Oak Laminate Vs. Maple and Pine Oak Laminate Vs. Maple and Pine

Oak laminate floors are one of the most popular flooring options available on the market today for home remodeling projects. When compared to traditional hardwood flooring versus pine and maple, laminate has the advantages of lower cost, easy installation and lower maintenance.

Laminate Flooring
Laminate flooring is a versatile and inexpensive alternative to traditional wood flooring, like maple and pine. Laminate flooring is actually made of several layers of materials that create flooring that is easy to care for and can be easily installed by almost any homeowner over as a weekend home improvement project.

Oak laminate flooring consists of recycled wood shavings that are pressed together to create the center core of the flooring panels. The next layer is a piece of paper that has been printed with the image of the wood flooring patterns–other laminate flooring can be made to look like stone, tile and other materials. The last layer is a thin, strong layer of plastic that covers the paper.

Installing Laminate Flooring
For homeowners looking for an inexpensive flooring option that they can install on their own, laminate flooring is easy to purchase and install. The homeowner can purchase flooring at almost any home improvement center, including the floor liner that goes over the subfloor.

Laminate is what is known as a floating floor system, where the flooring is not connected to the actual floor or the walls. The planks are interconnected with tongue and groove, allowing you to easily attach the interlocking planks, staggering the plank joints to create an appealing and natural pattern.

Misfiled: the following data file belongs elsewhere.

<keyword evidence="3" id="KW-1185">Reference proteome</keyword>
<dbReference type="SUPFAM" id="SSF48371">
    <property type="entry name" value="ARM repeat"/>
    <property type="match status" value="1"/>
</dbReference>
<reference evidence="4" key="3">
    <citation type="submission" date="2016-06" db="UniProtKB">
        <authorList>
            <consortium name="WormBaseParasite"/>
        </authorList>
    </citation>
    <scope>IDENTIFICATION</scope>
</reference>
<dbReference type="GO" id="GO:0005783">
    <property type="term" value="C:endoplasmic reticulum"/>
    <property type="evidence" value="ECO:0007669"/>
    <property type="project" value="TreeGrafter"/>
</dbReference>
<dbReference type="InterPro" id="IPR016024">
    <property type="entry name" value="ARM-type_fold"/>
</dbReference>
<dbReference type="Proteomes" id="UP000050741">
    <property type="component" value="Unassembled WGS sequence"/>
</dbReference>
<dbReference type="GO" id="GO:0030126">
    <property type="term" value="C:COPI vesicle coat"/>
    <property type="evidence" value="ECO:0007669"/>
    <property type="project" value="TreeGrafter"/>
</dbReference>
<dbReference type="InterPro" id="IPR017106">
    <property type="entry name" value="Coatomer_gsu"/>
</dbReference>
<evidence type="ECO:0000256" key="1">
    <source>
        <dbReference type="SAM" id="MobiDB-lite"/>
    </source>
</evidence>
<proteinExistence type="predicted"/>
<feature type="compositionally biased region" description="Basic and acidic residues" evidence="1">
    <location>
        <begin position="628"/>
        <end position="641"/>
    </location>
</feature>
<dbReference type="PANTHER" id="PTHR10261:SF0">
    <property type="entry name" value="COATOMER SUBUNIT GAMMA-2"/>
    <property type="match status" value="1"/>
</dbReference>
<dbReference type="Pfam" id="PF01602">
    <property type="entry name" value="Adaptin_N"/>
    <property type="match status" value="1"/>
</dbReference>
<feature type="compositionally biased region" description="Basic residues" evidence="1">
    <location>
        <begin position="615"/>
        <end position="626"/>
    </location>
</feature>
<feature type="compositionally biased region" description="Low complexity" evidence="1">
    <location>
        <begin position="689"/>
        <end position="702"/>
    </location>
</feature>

Once the panels are all placed over the floor, the flooring is held in place by the use of floor molding placed along the wall where the oak laminate floor meets the wall.

Care for a laminate floor once it is installed simply involves a quick swish of a dust mop or damp mop.

Hardwood Flooring

By contrast, hardwood flooring, like maple and pine, is more expensive and requires more care. For example, if a spill occurs on a laminate floor, it is easy to wipe it up and not worry about staining or the floor being damaged by liquid spills. With a hardwood floor, however, liquid spills need to be quickly wiped up and the floor may be damaged if the liquid is left on the floor for a long period of time. If water overflows a potted plant sitting on the floor and is left overnight, warping can occur.

Also, while you can install a wood maple or pine floor yourself, you will need to be prepared to cut the planks to the correct size and to sand the floor joints. Additionally, the homeowner will also need to use a router to make a smooth joint. Plus, the floor will need to be sealed after it is completely installed. A traditional wood floor also requires periodic refinishing, including sanding and resealing.

While real hardwoods like maple and pine can be attractive, they are difficult to install and require additional work in cutting the boards, sanding and sealing the floor. By comparison, oak laminate floors are easy to install and do not require any extra work beyond the installation. Once installed they are easy to care for and will never need to be refinished or resealed.

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